— A Ford Edge "door ajar light" recall won't happen after federal safety regulators closed their investigation after determining 2,000 complaints about door ajar lights aren't enough to justify a recall.
The National Highway Traffic Safety Administration (NHTSA) says "an unreasonable risk to motor vehicle safety has not been identified" even with all the Ford Edge complaints, and no recall is necessary.
NHTSA opened the door ajar light investigation after complaints kept pouring in about 2011-2013 Ford Edge SUVs that suffered from warning lights that stayed on even when all the doors were properly closed and latched.
Ford Edge owners also say the interior dome lights can stay on and drain batteries, and the doors cannot be locked as long as the door ajar lights are illuminated. In addition, owners of the 2011, 2012 and 2013 Edge say they are tired of the huge expense to repair the SUVs, something Ford should pay for by ordering a recall.
"As if my driver door wasn't enough, now my passenger door light won't shut off. So, now I absolutely can't lock my doors and another light draining my battery. It is way to costly to get fixed and with over 100K miles, no warranty coverage. I just don't understand why this problem hasn't been recalled. Can't wait to get rid of this car." - 2011 Ford Edge owner
"Door ajar light will not turn off. Ford told me it would cost 450.00 dollars to fix. I have an extended warranty but it was not covered. Then they hit me with a 110 dollar diagnostic fee." - 2012 Ford Edge owner
"The problem with my door ajar light coming on was horrible!!! It took me 3-10 times closing my door EVERY time I closed it to turn the light off. It would keep telling me to put my car in park and close door when it was already closed. Brought vehicle to local Ford dealer and the cost was over $400 to fix!!!" - 2013 Ford Edge owner
The door ajar problem started with the 2011 Ford Edge because the automaker changed the workings of the body control module that caused a 75 percent loss of current sent out to clean the switch contacts, switches located within each door latch that tells the vehicle if the door is open or closed.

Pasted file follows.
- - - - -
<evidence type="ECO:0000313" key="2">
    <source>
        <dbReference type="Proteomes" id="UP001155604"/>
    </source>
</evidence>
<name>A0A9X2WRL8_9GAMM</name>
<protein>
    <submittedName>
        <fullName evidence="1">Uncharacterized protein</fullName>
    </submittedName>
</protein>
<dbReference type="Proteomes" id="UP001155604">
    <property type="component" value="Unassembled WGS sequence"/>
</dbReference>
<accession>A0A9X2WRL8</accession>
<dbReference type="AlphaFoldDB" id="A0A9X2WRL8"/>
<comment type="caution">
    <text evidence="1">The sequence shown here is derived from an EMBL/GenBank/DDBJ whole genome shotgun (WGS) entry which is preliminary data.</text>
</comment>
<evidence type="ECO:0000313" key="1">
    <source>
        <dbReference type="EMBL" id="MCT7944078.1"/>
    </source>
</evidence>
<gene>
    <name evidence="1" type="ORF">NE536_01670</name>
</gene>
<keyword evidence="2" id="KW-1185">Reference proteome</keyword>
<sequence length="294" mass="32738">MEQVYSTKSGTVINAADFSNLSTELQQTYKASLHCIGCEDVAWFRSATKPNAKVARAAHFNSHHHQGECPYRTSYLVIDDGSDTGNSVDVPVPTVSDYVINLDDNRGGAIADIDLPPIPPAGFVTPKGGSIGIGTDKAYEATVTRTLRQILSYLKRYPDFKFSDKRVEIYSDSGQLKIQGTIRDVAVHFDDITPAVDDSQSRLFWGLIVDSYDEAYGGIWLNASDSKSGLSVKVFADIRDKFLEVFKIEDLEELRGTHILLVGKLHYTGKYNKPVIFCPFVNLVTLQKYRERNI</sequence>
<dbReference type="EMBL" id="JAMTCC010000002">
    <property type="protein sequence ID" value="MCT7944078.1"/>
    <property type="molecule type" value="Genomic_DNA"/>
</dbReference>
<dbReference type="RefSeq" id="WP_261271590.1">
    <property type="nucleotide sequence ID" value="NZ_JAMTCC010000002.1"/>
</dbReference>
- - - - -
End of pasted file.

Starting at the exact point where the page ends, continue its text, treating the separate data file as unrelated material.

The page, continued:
According to Ford, the body control module monitors the position of the switch and continuously samples it to detect any changes. Once a door is closed, a continuous current designed to keep the electrical contacts clean is sent from the body control module to the switches.
However, the automaker says this current is too low to keep the switch contacts clean, allowing contamination to build up and the door ajar lights to activate.
Out of 2,000 complaints, no accidents have been reported and only one injury occurred after the driver kept slamming the door to get the door ajar light to turn off.
NHTSA says 14 complaints indicate doors opened while driving, most of those caused by children opening doors because they weren't locked. Two other complaints involve doors that opened because they weren't latched as the drivers thought they were.
NHTSA says no recall is needed because there isn't a risk to safety and even with the door ajar lights activated, the door latches typically continue to work properly and the child safety locks on the rear doors continue to function properly.
Safety regulators also say crashworthiness is not affected and all safety systems continue to function normally even if the body control module believes a door is open.
The government says it will continue to monitor the door ajar light problems and take action if warranted, but if the agency won't ask for a recall after 2,000 complaints, don't hold your breath.
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